But we cannot blame an entire generation who might simply be at the receiving end of unfortunate circumstances. In a world of ‘look at me’ and worship of the rich and famous, easy access to information and manipulation via social media and an increasing push towards cultural conformity, they very much have become instruments rather than creators. This is a shame and a highly unwelcome development.
Yet, not all is lost.
In order to recapture free thinking and the ability to critically assess, generously engage with others and create a society whose default stance is no longer ‘fight’ but collaboration, we must be brave and encourage it at a young age. We should actively seek to find ways for our young people to learn how to disagree agreeably, to analyse, to critically think for themselves, but equally accept that their idea is bar one of many.
Again, you might think this is already encouraged, but the sad truth is that at some schools this is not the case. Many less traditional schools, in particular, have lost a desire for debate, reconciliation and collaboration, without which society cannot progress. Their focus on one-sided ideas or even ideologies means that students have lost the ability to think in multiple ways. They are herded into one direction, one opinion and, unfortunately, one way of arguing their opinion, loudly and aggressively.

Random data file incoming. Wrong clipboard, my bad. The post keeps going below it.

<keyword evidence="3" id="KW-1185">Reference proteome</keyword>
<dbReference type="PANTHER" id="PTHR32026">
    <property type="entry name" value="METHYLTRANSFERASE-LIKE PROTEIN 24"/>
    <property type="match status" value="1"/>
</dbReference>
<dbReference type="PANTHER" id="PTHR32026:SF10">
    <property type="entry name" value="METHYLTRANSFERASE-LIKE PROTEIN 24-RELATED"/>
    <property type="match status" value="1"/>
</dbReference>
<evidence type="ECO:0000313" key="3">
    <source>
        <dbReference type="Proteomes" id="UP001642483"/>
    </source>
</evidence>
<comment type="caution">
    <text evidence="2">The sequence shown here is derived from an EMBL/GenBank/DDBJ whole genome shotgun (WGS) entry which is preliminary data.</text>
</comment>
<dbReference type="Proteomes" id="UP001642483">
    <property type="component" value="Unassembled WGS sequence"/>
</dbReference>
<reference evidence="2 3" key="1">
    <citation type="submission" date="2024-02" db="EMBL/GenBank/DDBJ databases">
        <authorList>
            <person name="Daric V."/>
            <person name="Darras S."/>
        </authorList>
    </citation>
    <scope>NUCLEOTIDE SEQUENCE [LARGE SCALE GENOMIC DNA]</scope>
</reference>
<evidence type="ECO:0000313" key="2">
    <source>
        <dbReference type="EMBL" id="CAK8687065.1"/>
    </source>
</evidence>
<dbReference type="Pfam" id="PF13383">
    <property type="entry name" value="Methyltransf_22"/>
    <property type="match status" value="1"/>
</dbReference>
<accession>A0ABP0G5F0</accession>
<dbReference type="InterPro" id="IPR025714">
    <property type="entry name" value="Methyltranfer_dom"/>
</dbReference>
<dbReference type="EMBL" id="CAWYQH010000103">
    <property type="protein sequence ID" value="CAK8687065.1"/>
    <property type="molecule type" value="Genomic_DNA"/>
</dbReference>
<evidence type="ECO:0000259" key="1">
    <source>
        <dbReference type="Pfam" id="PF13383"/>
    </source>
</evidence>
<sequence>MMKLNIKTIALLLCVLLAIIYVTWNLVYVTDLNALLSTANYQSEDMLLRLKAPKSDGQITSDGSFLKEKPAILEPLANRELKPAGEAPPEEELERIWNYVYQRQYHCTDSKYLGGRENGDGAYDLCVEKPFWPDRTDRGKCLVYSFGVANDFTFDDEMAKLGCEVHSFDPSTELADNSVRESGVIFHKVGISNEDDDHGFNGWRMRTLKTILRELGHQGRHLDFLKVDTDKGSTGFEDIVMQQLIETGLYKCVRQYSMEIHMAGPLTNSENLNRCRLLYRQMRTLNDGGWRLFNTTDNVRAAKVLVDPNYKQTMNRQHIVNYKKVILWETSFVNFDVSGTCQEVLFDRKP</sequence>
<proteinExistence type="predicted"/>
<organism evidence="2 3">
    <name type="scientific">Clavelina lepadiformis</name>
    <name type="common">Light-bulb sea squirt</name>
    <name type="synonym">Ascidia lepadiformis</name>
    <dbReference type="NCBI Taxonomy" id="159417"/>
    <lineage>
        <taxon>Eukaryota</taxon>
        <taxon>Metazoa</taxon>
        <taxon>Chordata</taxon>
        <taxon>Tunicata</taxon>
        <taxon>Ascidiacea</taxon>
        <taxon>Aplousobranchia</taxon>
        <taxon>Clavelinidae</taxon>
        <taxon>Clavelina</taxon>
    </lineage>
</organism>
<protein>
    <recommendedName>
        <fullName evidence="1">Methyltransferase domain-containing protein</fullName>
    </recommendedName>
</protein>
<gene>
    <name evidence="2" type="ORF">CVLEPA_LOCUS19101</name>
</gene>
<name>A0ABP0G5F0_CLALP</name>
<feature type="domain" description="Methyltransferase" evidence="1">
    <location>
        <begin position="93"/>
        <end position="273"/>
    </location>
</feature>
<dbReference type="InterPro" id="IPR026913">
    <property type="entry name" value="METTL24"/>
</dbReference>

Beyond the feedback box
If our businesses matter to us, we will also want to create opportunities for people to express free ideas, new ideas. We are not talking about the ‘feedback box’ in the cafeteria but open fora which allow for debate, new thinking, expression of opinion without repercussions.